The political pressure is high for the alliances to deliver quickly on their vision and objectives and beyond this to be role models for others or ‘test beds’ experimenting with new approaches. At policy level in some higher education systems, this already leads to attempts of creating exceptions for alliances from rules that otherwise continue to apply for other universities within the system. These exceptions deal for example with the language of instruction, the length of studies and programme accreditation regulations for joint programmes delivered in the framework of an alliance under the European Universities Initiative. At present, it is not clear why such flexibility would be limited only to joint programmes of these alliances rather than to all joint programmes. There can be merit in testing things before mainstreaming them, but only with clearly defined, time-bound criteria, ensuring accessibility and transferability to all those institutions that would wish to use it to further their work, guaranteeing a level playing field. Such experimentation clauses are already used in other policy fields such as the European Union’s digital and innovation policy, where so called regulatory sandboxes may be used for companies to test innovative technologies, products, services and approaches.

Innovation needs diversity. To meet the challenges and shape a positive future, it will be important to build on Europe’s strength in diversity of institutional profiles and approaches. This also means that institutions need collaboration frameworks that are supportive of this diversity and do not privilege one model over another. Currently around 5 per cent of Europe’s higher education institutions are engaged in alliances under the European Universities Initiative (according to the European Commission) and the European Commission aims at expanding it to 10 per cent.

Even then, it means that 90 per cent of Europe’s universities would not be engaged, but they collaborate in many other ways depending on their specific profile and mission. There is so far no reason to think that the outcomes of this are less innovative or needed than others. Limiting flexible collaboration options to just a few institutions in the long run may limit the innovation potential of the sector as a whole, and this would not be in the interest of society. Instead, reforming regulatory and funding frameworks to give more autonomy to all universities to be innovative would be important. This also includes refraining from too much top-down political steering, but rather focusing on supporting them in fulfilling their missions.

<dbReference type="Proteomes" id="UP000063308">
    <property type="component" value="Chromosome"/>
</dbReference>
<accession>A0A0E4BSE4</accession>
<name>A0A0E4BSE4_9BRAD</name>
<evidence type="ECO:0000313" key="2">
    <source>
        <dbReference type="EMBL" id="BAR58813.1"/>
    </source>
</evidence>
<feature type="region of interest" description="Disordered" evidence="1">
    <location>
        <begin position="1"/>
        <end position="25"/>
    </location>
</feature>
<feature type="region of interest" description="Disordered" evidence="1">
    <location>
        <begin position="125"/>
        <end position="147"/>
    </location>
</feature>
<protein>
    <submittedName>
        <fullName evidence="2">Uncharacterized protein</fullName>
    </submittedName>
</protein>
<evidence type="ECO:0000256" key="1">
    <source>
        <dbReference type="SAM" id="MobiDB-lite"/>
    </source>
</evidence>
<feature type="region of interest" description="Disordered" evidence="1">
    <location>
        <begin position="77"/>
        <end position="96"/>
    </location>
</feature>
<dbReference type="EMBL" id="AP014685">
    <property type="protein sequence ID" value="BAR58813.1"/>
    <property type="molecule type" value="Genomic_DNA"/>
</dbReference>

This article was originally published in “Th&ma Higher Education 2021-4” on 2 November 2021.

“Expert Voices” is an online platform featuring original commentary and analysis on the higher education and research sector in Europe. It offers EUA experts, members and partners the opportunity to share their expertise and perspectives in an interactive and flexible exchange on key topics in the field.

All views expressed in these articles are those of the authors and do not necessarily reflect those of EUA.

Anna-Lena Claeys-Kulik

Anna-Lena Claeys-Kulik is Policy Coordinator at EUA. In her position, she contributes to ensuring timely and coherent policy development in areas of interest for EUA and its members and coordinates work on cross-cutting topics such as the European Universities Initiative.